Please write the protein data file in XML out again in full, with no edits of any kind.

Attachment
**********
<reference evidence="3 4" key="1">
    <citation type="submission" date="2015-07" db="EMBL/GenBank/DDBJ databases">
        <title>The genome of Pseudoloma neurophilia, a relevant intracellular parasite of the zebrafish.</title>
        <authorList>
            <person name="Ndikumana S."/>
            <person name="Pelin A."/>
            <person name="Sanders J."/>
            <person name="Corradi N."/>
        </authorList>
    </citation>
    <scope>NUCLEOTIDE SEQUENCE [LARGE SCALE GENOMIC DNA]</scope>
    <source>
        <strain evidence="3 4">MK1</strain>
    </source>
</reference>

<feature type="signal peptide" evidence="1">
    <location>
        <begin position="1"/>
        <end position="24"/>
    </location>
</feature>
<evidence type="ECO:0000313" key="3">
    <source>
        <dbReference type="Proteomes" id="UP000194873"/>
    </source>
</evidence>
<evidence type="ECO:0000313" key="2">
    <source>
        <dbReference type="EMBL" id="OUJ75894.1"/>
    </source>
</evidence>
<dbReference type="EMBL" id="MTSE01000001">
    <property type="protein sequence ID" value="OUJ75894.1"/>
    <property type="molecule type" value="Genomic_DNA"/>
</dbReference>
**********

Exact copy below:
<reference evidence="3 4" key="1">
    <citation type="submission" date="2015-07" db="EMBL/GenBank/DDBJ databases">
        <title>The genome of Pseudoloma neurophilia, a relevant intracellular parasite of the zebrafish.</title>
        <authorList>
            <person name="Ndikumana S."/>
            <person name="Pelin A."/>
            <person name="Sanders J."/>
            <person name="Corradi N."/>
        </authorList>
    </citation>
    <scope>NUCLEOTIDE SEQUENCE [LARGE SCALE GENOMIC DNA]</scope>
    <source>
        <strain evidence="3 4">MK1</strain>
    </source>
</reference>

<feature type="signal peptide" evidence="1">
    <location>
        <begin position="1"/>
        <end position="24"/>
    </location>
</feature>
<evidence type="ECO:0000313" key="3">
    <source>
        <dbReference type="Proteomes" id="UP000194873"/>
    </source>
</evidence>
<evidence type="ECO:0000313" key="2">
    <source>
        <dbReference type="EMBL" id="OUJ75894.1"/>
    </source>
</evidence>
<dbReference type="EMBL" id="MTSE01000001">
    <property type="protein sequence ID" value="OUJ75894.1"/>
    <property type="molecule type" value="Genomic_DNA"/>
</dbReference>